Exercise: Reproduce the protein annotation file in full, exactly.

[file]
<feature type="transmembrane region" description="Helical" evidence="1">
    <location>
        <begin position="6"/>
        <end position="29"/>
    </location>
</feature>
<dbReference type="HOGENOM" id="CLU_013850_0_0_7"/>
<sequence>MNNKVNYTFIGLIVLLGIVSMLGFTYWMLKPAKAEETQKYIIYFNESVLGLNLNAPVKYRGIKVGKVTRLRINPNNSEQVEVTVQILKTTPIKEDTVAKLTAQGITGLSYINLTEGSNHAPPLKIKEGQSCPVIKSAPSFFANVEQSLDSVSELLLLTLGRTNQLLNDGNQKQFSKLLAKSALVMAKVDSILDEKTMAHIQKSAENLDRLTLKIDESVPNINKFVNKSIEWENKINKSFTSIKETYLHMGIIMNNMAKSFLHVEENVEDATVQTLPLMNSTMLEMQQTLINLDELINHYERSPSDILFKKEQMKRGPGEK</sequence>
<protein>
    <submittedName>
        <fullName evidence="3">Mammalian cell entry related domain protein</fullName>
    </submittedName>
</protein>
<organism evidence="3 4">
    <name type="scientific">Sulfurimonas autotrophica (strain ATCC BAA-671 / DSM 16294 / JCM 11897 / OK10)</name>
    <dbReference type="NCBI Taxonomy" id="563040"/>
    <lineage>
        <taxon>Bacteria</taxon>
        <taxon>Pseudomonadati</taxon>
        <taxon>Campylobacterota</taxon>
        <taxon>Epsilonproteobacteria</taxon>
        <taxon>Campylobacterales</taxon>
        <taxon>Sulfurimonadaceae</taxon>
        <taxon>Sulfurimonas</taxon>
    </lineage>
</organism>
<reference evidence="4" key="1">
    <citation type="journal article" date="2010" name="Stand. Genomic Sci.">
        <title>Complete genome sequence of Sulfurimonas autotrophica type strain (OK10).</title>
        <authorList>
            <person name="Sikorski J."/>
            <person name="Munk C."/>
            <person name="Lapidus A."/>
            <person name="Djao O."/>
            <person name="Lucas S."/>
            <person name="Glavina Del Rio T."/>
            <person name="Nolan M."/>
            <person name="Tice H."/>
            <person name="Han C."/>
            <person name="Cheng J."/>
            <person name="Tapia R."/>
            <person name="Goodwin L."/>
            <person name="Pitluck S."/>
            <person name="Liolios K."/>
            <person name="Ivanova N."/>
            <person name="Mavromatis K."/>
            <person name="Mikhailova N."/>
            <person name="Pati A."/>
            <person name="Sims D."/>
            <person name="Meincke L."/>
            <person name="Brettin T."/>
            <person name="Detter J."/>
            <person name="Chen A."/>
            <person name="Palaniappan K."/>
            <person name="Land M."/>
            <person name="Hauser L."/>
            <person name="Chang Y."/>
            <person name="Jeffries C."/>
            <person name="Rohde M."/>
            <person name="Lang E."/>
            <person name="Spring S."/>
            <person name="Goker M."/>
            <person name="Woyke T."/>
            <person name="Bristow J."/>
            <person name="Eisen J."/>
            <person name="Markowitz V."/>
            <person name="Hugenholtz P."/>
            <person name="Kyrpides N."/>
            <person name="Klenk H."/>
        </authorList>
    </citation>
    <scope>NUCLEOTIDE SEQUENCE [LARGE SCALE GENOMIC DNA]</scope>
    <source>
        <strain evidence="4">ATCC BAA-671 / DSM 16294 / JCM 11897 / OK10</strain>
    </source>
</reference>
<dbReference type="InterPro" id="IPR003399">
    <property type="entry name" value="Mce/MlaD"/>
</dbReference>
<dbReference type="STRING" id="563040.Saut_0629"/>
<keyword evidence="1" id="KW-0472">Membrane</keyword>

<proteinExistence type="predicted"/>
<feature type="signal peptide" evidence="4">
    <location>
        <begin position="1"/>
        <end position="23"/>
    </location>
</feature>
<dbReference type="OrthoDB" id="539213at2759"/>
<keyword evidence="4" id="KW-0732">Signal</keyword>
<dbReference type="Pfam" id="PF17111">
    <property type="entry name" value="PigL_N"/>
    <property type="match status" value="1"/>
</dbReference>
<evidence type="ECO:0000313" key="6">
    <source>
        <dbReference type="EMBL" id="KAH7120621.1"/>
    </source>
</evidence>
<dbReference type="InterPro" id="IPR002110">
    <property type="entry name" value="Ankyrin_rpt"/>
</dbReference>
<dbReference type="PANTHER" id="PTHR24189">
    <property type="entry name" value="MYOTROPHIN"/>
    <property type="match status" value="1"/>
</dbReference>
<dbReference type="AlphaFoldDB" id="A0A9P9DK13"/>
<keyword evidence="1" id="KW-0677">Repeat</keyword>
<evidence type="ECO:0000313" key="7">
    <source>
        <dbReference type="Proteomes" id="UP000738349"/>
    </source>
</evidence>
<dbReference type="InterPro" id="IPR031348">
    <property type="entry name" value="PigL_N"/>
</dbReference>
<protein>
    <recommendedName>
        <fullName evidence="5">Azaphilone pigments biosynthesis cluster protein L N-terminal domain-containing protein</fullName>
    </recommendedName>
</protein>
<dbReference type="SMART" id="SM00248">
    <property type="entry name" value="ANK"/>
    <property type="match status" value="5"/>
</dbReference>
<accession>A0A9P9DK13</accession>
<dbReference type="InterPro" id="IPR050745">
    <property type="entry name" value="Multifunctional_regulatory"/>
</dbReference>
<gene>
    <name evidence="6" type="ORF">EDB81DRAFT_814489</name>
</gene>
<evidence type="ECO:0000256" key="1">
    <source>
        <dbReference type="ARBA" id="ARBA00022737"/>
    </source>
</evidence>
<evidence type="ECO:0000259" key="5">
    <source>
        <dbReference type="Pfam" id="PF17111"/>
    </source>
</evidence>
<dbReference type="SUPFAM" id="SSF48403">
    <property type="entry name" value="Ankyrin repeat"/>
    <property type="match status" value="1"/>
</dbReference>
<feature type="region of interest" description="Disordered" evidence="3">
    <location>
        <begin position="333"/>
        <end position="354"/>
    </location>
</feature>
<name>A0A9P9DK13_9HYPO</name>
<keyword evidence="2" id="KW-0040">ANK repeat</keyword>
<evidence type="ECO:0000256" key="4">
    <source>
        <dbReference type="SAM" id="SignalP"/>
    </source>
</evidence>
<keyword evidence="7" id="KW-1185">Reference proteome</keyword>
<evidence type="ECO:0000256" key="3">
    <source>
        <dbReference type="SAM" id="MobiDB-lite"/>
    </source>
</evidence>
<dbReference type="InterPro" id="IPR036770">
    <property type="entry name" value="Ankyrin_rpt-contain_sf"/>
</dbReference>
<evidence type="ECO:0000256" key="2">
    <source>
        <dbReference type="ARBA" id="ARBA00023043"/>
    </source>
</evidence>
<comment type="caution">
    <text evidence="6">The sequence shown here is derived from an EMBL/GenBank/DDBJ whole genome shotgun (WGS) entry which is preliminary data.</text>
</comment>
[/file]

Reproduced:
<feature type="transmembrane region" description="Helical" evidence="1">
    <location>
        <begin position="6"/>
        <end position="29"/>
    </location>
</feature>
<dbReference type="HOGENOM" id="CLU_013850_0_0_7"/>
<sequence>MNNKVNYTFIGLIVLLGIVSMLGFTYWMLKPAKAEETQKYIIYFNESVLGLNLNAPVKYRGIKVGKVTRLRINPNNSEQVEVTVQILKTTPIKEDTVAKLTAQGITGLSYINLTEGSNHAPPLKIKEGQSCPVIKSAPSFFANVEQSLDSVSELLLLTLGRTNQLLNDGNQKQFSKLLAKSALVMAKVDSILDEKTMAHIQKSAENLDRLTLKIDESVPNINKFVNKSIEWENKINKSFTSIKETYLHMGIIMNNMAKSFLHVEENVEDATVQTLPLMNSTMLEMQQTLINLDELINHYERSPSDILFKKEQMKRGPGEK</sequence>
<protein>
    <submittedName>
        <fullName evidence="3">Mammalian cell entry related domain protein</fullName>
    </submittedName>
</protein>
<organism evidence="3 4">
    <name type="scientific">Sulfurimonas autotrophica (strain ATCC BAA-671 / DSM 16294 / JCM 11897 / OK10)</name>
    <dbReference type="NCBI Taxonomy" id="563040"/>
    <lineage>
        <taxon>Bacteria</taxon>
        <taxon>Pseudomonadati</taxon>
        <taxon>Campylobacterota</taxon>
        <taxon>Epsilonproteobacteria</taxon>
        <taxon>Campylobacterales</taxon>
        <taxon>Sulfurimonadaceae</taxon>
        <taxon>Sulfurimonas</taxon>
    </lineage>
</organism>
<reference evidence="4" key="1">
    <citation type="journal article" date="2010" name="Stand. Genomic Sci.">
        <title>Complete genome sequence of Sulfurimonas autotrophica type strain (OK10).</title>
        <authorList>
            <person name="Sikorski J."/>
            <person name="Munk C."/>
            <person name="Lapidus A."/>
            <person name="Djao O."/>
            <person name="Lucas S."/>
            <person name="Glavina Del Rio T."/>
            <person name="Nolan M."/>
            <person name="Tice H."/>
            <person name="Han C."/>
            <person name="Cheng J."/>
            <person name="Tapia R."/>
            <person name="Goodwin L."/>
            <person name="Pitluck S."/>
            <person name="Liolios K."/>
            <person name="Ivanova N."/>
            <person name="Mavromatis K."/>
            <person name="Mikhailova N."/>
            <person name="Pati A."/>
            <person name="Sims D."/>
            <person name="Meincke L."/>
            <person name="Brettin T."/>
            <person name="Detter J."/>
            <person name="Chen A."/>
            <person name="Palaniappan K."/>
            <person name="Land M."/>
            <person name="Hauser L."/>
            <person name="Chang Y."/>
            <person name="Jeffries C."/>
            <person name="Rohde M."/>
            <person name="Lang E."/>
            <person name="Spring S."/>
            <person name="Goker M."/>
            <person name="Woyke T."/>
            <person name="Bristow J."/>
            <person name="Eisen J."/>
            <person name="Markowitz V."/>
            <person name="Hugenholtz P."/>
            <person name="Kyrpides N."/>
            <person name="Klenk H."/>
        </authorList>
    </citation>
    <scope>NUCLEOTIDE SEQUENCE [LARGE SCALE GENOMIC DNA]</scope>
    <source>
        <strain evidence="4">ATCC BAA-671 / DSM 16294 / JCM 11897 / OK10</strain>
    </source>
</reference>
<dbReference type="InterPro" id="IPR003399">
    <property type="entry name" value="Mce/MlaD"/>
</dbReference>
<dbReference type="STRING" id="563040.Saut_0629"/>
<keyword evidence="1" id="KW-0472">Membrane</keyword>

<proteinExistence type="predicted"/>
<feature type="signal peptide" evidence="4">
    <location>
        <begin position="1"/>
        <end position="23"/>
    </location>
</feature>
<dbReference type="OrthoDB" id="539213at2759"/>
<keyword evidence="4" id="KW-0732">Signal</keyword>
<dbReference type="Pfam" id="PF17111">
    <property type="entry name" value="PigL_N"/>
    <property type="match status" value="1"/>
</dbReference>
<evidence type="ECO:0000313" key="6">
    <source>
        <dbReference type="EMBL" id="KAH7120621.1"/>
    </source>
</evidence>
<dbReference type="InterPro" id="IPR002110">
    <property type="entry name" value="Ankyrin_rpt"/>
</dbReference>
<dbReference type="PANTHER" id="PTHR24189">
    <property type="entry name" value="MYOTROPHIN"/>
    <property type="match status" value="1"/>
</dbReference>
<dbReference type="AlphaFoldDB" id="A0A9P9DK13"/>
<keyword evidence="1" id="KW-0677">Repeat</keyword>
<evidence type="ECO:0000313" key="7">
    <source>
        <dbReference type="Proteomes" id="UP000738349"/>
    </source>
</evidence>
<dbReference type="InterPro" id="IPR031348">
    <property type="entry name" value="PigL_N"/>
</dbReference>
<protein>
    <recommendedName>
        <fullName evidence="5">Azaphilone pigments biosynthesis cluster protein L N-terminal domain-containing protein</fullName>
    </recommendedName>
</protein>
<dbReference type="SMART" id="SM00248">
    <property type="entry name" value="ANK"/>
    <property type="match status" value="5"/>
</dbReference>
<accession>A0A9P9DK13</accession>
<dbReference type="InterPro" id="IPR050745">
    <property type="entry name" value="Multifunctional_regulatory"/>
</dbReference>
<gene>
    <name evidence="6" type="ORF">EDB81DRAFT_814489</name>
</gene>
<evidence type="ECO:0000256" key="1">
    <source>
        <dbReference type="ARBA" id="ARBA00022737"/>
    </source>
</evidence>
<evidence type="ECO:0000259" key="5">
    <source>
        <dbReference type="Pfam" id="PF17111"/>
    </source>
</evidence>
<dbReference type="SUPFAM" id="SSF48403">
    <property type="entry name" value="Ankyrin repeat"/>
    <property type="match status" value="1"/>
</dbReference>
<feature type="region of interest" description="Disordered" evidence="3">
    <location>
        <begin position="333"/>
        <end position="354"/>
    </location>
</feature>
<name>A0A9P9DK13_9HYPO</name>
<keyword evidence="2" id="KW-0040">ANK repeat</keyword>
<evidence type="ECO:0000256" key="4">
    <source>
        <dbReference type="SAM" id="SignalP"/>
    </source>
</evidence>
<keyword evidence="7" id="KW-1185">Reference proteome</keyword>
<evidence type="ECO:0000256" key="3">
    <source>
        <dbReference type="SAM" id="MobiDB-lite"/>
    </source>
</evidence>
<dbReference type="InterPro" id="IPR036770">
    <property type="entry name" value="Ankyrin_rpt-contain_sf"/>
</dbReference>
<evidence type="ECO:0000256" key="2">
    <source>
        <dbReference type="ARBA" id="ARBA00023043"/>
    </source>
</evidence>
<comment type="caution">
    <text evidence="6">The sequence shown here is derived from an EMBL/GenBank/DDBJ whole genome shotgun (WGS) entry which is preliminary data.</text>
</comment>